Postal Code: 46917
|Cemetery notes and/or description:|
This cemetery is named after the original homesteader Levi Farmer Sr. who donated the land for his and other family burials. The Watsons had the most numerous burials, and the Stanleys were the landowners in the later years of the cemetery. I am Keith Murphy, and have entered this cemetery into the Find-A-Grave directory of graves October 2012. Levi Farmer Sr. is my 3rd great grandfather. He was the son of Nathaniel C. Farmer, one of only four Revolutionary War veterans buried in Carroll County, and one of 1,394 in the state. Nathaniel, who fought under General George Washington, is buried in Deer Creek Cemetery in Washington Township. I had heard from the Carroll County, IN museum staff that there was an abandoned cemetery in Washington Township where some of my Farmer relatives were buried. I set out on a quest to find what was left of the cemetery, and to learn who was buried there. It is difficult to reach, and is on private land in a woods in the middle of a cornfield. At some time in the past a road ran past it, and has long since been abandoned. The cemetery itself was apparently abandoned in the mid-20th century. There are twenty some stones and a few other reported burials in the cemetery. It was vandalized long ago,and only two stones were found upright.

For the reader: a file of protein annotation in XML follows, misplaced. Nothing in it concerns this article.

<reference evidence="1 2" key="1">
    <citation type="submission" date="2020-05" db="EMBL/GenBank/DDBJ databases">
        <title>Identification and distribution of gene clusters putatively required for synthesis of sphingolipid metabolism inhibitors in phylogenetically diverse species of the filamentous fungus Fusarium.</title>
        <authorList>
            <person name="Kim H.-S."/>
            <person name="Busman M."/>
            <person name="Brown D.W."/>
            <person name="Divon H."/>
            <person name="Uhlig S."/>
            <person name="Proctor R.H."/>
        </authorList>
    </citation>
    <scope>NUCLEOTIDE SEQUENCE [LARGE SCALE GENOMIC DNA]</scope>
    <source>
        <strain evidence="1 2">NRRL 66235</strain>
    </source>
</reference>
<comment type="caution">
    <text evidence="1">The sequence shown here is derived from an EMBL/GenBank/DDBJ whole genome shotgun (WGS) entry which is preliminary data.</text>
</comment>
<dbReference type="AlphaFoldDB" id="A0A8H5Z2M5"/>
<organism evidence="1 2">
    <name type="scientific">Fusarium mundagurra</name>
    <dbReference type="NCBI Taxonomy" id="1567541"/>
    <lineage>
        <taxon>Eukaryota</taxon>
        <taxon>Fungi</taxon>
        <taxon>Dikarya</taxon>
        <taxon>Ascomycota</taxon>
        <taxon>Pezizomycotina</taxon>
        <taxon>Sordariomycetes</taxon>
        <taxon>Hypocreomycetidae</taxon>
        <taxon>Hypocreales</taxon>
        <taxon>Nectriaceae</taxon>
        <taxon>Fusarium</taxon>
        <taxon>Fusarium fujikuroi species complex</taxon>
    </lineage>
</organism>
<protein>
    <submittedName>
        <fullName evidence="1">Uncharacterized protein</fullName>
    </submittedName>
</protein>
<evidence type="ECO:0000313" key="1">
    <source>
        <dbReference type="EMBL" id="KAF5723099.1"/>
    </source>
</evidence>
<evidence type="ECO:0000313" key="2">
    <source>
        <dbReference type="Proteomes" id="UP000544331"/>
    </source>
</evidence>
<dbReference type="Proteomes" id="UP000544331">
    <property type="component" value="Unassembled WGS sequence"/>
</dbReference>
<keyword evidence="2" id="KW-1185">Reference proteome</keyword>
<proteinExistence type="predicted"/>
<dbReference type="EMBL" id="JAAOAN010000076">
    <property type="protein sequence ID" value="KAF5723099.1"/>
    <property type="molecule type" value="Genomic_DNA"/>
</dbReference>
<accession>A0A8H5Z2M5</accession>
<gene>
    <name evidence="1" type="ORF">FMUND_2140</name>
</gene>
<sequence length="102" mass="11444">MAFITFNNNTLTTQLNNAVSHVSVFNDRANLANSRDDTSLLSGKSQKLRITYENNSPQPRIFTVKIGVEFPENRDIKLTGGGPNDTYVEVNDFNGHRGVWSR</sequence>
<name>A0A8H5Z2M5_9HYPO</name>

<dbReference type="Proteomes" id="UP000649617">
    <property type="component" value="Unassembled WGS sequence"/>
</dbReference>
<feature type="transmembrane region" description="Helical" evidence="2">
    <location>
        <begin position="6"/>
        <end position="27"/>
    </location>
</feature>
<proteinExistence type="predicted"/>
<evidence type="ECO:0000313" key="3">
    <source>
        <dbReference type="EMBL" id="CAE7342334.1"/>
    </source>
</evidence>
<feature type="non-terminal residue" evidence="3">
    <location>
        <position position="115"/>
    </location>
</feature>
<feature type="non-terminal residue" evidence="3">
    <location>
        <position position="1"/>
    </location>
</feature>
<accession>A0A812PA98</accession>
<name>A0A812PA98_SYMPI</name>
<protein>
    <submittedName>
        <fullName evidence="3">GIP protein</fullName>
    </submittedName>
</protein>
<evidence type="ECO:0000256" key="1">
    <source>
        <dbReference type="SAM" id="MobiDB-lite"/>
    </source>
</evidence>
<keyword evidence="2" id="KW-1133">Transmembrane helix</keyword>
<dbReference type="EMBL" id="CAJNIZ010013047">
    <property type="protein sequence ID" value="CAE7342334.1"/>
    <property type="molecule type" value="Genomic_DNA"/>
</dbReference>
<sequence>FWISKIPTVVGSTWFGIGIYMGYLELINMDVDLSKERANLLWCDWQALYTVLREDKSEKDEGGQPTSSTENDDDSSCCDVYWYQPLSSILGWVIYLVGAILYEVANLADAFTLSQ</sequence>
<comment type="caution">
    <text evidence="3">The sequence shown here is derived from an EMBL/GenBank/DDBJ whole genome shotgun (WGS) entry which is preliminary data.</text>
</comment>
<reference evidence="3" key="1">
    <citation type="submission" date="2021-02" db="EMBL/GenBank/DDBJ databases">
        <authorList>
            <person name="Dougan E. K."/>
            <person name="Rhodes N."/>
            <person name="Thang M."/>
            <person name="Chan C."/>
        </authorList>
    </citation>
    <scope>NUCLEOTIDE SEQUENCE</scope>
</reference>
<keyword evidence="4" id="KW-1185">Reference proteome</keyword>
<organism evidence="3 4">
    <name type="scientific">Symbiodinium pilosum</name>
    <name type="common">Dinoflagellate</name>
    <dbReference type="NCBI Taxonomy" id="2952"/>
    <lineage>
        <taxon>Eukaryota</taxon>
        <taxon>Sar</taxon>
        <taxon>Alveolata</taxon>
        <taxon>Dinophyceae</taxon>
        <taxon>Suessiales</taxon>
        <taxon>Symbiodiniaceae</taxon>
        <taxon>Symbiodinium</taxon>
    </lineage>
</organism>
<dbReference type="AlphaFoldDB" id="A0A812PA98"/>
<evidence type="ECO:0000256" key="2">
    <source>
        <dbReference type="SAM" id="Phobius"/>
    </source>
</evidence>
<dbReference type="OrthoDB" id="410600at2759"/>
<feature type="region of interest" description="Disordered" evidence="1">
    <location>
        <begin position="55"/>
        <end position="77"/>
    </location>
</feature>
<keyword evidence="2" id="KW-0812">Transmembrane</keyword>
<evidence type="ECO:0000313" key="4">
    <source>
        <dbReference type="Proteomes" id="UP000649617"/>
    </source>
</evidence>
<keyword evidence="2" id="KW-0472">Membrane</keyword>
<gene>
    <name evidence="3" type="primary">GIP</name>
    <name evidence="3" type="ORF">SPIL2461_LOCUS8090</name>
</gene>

Levi Farmer Sr. (1790-1854) was the original homesteader of the property on which the cemetery is located. The land was sold to him by the United States and signed by President Andrew Jackson and he was the third settler of Washington Township in October 1829 according to The History of Carroll County Indiana 1882. This cemetery was one of the earliest in Carroll County, with the oldest tombstone engraved December 1834 for the death of a 4 month old baby, and the most recent stone dated 1902. However, newspaper obituaries state that there were burials there as late as 1924, but no stones have yet been found. The cemetery is in a small woods in the middle of a corn field, requiring a 1/4 mile hike and crossing a small stream. If youlook closely you can see one of only two tombstones upright,the rest are flat on the ground.
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